"Mods have always been working-class people," she says as she tucks her '60s-style bob behind her ear. "They work to look good, to go to the club and to maintain their scooter. Even now, that's us."
"But it's not just about getting a scooter and dressing retro," Hernandez adds. "You also have to read, to be informed and to be able to talk to any person about the culture."
Bring up anything from mod history and music to where to buy vintage shoes in Tijuana, and Hernandez and Jimenez can give you detailed accounts.
Christine Feldman, author of We Are the Mods: A Transnational History of a Youth Subculture, says that mod culture was "founded on a collage of international styles and cosmopolitan attitudes.
"I think that's why [the subculture] traveled so well in the 1960s and still does so now," she explains via email from Australia. "In my book, I talk about how the original London mods wanted to look as worldly as possible despite their working class backgrounds. I found similar cross-cultural styles in Germany, Japan and the U.S. While I have not studied mod culture in Mexico, I am certainly not surprised to hear of a current mod scene there."
It's a recent Saturday night, and Hernandez, Jimenez and their 18-year-old son Adam have come to Moustache, a small bar in Tijuana's downtown nightlife hub, to party at Tijuana a Go-Go. They look like the dedicated followers of fashion that The Kinks sang about in 1966. Hernandez and his fellow culture comrade, Mac Caraveo, take to the turntables to share their favorite records with a crowd that ranges from first-generation Tijuana mods, now older and gray, to teenage rude boys and skinheads. The duo plays music of the era from around the world; groovy, hip-shaking tunes blare out of the speakers in English, Spanish, Portuguese, French and Chinese.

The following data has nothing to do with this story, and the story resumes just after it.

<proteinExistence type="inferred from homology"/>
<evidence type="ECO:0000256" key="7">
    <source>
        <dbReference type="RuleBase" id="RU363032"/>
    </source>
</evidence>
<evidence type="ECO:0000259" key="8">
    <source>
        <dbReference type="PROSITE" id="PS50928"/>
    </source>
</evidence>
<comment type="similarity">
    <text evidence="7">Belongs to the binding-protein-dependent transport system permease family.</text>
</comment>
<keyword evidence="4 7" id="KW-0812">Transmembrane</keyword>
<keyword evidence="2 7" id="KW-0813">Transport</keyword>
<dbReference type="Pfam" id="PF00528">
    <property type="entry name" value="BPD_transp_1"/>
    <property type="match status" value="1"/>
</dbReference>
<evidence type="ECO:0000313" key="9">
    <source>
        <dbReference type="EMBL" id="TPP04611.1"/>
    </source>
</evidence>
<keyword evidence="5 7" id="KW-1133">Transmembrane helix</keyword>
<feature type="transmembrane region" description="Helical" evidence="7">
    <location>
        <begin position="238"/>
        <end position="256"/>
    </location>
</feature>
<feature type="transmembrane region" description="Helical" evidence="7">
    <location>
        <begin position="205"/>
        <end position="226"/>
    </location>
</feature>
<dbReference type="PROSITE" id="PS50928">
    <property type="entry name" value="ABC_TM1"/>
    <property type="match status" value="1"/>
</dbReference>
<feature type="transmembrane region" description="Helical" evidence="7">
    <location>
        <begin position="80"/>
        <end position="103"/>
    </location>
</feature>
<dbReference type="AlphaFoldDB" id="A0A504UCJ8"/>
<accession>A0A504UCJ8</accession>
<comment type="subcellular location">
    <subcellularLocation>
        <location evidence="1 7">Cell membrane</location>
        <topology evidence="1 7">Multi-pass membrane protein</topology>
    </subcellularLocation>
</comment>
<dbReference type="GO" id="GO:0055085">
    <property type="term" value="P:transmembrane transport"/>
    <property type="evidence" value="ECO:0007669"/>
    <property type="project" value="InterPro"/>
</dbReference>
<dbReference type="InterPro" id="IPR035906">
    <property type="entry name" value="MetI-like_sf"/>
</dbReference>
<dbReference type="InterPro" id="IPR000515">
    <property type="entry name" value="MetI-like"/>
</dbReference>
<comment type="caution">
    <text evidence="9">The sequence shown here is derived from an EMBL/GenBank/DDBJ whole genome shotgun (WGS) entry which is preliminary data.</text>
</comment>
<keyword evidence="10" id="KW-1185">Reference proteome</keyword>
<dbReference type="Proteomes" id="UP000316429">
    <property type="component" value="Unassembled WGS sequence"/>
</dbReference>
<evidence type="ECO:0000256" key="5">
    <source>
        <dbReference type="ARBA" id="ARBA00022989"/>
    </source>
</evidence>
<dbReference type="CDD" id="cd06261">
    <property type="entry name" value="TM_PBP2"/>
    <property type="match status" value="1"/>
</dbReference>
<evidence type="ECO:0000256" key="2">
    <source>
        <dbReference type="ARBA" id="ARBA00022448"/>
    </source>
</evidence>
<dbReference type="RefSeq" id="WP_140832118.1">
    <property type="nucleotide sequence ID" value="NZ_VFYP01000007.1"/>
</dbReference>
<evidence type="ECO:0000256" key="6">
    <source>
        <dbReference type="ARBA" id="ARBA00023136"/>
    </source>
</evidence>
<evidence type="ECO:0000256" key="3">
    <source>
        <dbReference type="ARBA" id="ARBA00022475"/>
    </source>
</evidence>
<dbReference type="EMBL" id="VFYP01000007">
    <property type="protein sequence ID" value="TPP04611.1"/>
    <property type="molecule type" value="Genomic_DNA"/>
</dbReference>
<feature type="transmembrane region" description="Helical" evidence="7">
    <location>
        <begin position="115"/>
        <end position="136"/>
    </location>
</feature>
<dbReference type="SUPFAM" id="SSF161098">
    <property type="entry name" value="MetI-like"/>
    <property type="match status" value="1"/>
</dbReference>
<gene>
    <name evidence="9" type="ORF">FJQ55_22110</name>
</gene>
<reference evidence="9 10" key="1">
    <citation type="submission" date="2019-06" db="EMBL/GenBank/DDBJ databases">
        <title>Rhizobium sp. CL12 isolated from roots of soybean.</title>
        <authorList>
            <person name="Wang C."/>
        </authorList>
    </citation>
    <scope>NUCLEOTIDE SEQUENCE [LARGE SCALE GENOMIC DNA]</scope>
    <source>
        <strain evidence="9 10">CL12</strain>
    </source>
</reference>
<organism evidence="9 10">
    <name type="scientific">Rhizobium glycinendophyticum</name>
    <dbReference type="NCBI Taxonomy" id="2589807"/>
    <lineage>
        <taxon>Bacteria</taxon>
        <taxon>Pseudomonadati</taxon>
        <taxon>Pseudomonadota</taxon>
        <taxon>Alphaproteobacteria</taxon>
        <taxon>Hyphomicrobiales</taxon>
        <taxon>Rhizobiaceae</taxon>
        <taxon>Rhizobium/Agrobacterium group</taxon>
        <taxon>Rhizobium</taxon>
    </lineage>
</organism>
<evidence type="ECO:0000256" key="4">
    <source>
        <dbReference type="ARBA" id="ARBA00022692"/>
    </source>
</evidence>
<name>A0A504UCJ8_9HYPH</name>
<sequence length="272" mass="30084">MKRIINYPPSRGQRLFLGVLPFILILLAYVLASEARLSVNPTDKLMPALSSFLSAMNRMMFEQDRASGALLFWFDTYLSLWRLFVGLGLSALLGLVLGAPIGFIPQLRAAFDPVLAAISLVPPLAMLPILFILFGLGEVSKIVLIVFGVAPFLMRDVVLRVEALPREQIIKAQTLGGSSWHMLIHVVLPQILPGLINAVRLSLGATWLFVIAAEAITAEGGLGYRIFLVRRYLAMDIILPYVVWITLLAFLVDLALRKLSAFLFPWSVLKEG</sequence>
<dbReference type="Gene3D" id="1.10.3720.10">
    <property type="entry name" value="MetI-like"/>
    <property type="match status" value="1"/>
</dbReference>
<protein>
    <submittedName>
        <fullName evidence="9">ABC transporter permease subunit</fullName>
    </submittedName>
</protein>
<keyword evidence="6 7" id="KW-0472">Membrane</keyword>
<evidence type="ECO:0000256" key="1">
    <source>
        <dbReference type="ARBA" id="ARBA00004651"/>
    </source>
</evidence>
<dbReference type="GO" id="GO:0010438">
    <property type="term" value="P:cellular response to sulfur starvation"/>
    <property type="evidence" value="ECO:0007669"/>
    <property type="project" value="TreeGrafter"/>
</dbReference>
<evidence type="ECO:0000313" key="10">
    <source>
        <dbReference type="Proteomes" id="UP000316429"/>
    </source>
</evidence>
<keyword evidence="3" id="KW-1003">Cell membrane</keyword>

"I like to play music in Spanish from Mexico, Central America and South America, because a lot of people don't know about all the really good groups that were around from those parts," Caraveo says. "I want people to hear it and how good it is."
Jimenez says she feels she has a "black soul" and is often playfully teased by her son for being "black and proud," referring to the 1968 James Brown classic "Say it Loud—I'm Black and I'm Proud," because of her affinity for soul music. These are people who live beyond borders of time and space from within a border city.
Between beers, Jimenez says that mods were scarce in the '80s and that the numbers haven't grown since then. Saying there's 20 of them might be pushing it.
"Not to sound conceited, but we were the only mods back then," she says. "There have been some moments where, all of a sudden, everyone will start wearing the style. But it's just the style, not the entire package. When another style comes in, everyone leaves it behind."